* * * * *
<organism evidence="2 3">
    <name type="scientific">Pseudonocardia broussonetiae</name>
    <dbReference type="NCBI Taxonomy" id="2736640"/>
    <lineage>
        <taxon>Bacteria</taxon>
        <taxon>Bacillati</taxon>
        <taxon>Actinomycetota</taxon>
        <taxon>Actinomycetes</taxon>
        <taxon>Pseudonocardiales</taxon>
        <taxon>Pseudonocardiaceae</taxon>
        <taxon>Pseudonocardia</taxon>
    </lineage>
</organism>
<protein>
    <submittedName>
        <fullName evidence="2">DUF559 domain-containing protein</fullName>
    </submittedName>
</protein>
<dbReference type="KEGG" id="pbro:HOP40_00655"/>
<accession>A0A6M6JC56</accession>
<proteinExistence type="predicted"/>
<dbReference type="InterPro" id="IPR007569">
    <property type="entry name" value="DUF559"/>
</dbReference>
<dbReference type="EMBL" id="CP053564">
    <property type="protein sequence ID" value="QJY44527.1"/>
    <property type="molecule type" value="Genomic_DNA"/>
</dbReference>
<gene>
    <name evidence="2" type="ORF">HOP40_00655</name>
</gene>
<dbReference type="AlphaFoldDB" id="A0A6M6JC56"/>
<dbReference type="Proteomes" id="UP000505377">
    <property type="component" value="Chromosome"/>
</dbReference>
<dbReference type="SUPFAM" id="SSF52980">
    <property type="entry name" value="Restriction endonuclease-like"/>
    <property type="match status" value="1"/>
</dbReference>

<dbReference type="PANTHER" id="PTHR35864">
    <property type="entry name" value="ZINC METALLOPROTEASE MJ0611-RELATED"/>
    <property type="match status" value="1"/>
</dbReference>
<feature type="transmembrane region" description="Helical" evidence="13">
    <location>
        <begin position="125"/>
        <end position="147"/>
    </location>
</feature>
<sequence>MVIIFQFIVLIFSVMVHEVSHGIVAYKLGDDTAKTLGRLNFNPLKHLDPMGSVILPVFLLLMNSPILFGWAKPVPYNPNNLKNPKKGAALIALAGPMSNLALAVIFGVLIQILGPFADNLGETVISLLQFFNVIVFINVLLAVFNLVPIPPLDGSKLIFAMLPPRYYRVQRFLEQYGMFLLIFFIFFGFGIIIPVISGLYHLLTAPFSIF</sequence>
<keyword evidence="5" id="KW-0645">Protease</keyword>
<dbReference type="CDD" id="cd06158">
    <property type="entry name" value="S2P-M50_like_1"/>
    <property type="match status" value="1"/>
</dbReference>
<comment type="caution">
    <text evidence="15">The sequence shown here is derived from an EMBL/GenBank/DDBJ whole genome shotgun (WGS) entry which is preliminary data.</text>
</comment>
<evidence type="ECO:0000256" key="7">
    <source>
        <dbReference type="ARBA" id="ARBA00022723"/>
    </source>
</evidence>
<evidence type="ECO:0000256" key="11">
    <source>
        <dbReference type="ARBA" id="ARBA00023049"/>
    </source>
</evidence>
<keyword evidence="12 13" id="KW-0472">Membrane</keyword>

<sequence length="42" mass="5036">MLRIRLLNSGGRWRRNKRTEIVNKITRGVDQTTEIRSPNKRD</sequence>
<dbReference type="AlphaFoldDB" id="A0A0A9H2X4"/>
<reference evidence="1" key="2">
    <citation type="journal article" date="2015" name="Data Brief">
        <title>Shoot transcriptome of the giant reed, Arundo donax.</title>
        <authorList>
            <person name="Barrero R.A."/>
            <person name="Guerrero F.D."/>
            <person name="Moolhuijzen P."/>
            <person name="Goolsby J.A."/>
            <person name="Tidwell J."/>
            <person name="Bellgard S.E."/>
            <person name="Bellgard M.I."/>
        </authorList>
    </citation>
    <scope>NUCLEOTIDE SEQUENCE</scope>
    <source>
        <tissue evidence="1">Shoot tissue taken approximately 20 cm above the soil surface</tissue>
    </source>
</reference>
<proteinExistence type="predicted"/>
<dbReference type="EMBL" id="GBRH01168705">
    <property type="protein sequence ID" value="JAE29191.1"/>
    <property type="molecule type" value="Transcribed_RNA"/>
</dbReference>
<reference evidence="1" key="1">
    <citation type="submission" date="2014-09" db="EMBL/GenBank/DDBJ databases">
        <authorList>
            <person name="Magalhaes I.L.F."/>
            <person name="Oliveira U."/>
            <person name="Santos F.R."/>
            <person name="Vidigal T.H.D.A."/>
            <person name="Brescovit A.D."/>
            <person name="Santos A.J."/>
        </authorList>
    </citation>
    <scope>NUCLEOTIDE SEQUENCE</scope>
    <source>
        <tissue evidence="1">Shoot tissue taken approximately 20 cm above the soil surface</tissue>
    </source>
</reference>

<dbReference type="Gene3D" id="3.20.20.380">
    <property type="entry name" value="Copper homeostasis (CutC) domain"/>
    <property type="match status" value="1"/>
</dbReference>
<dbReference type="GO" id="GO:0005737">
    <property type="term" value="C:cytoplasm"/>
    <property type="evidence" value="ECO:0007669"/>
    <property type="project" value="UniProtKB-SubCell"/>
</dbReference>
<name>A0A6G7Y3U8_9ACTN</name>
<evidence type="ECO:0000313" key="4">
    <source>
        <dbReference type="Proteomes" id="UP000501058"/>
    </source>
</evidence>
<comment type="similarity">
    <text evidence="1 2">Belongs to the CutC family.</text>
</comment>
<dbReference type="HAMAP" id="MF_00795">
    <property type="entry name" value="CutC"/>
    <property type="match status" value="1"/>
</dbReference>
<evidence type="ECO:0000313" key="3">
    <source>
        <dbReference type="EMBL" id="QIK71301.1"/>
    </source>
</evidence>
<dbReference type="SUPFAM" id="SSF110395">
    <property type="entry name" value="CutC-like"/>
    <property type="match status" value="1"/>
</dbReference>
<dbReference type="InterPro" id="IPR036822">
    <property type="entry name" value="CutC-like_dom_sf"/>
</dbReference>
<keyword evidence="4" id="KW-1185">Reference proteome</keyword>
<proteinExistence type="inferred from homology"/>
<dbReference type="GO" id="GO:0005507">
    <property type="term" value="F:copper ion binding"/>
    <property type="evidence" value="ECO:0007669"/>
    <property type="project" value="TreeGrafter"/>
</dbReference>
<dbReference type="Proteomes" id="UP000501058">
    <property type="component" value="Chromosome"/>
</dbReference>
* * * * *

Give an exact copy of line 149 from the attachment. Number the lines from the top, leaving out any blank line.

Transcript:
    <property type="evidence" value="ECO:0007669"/>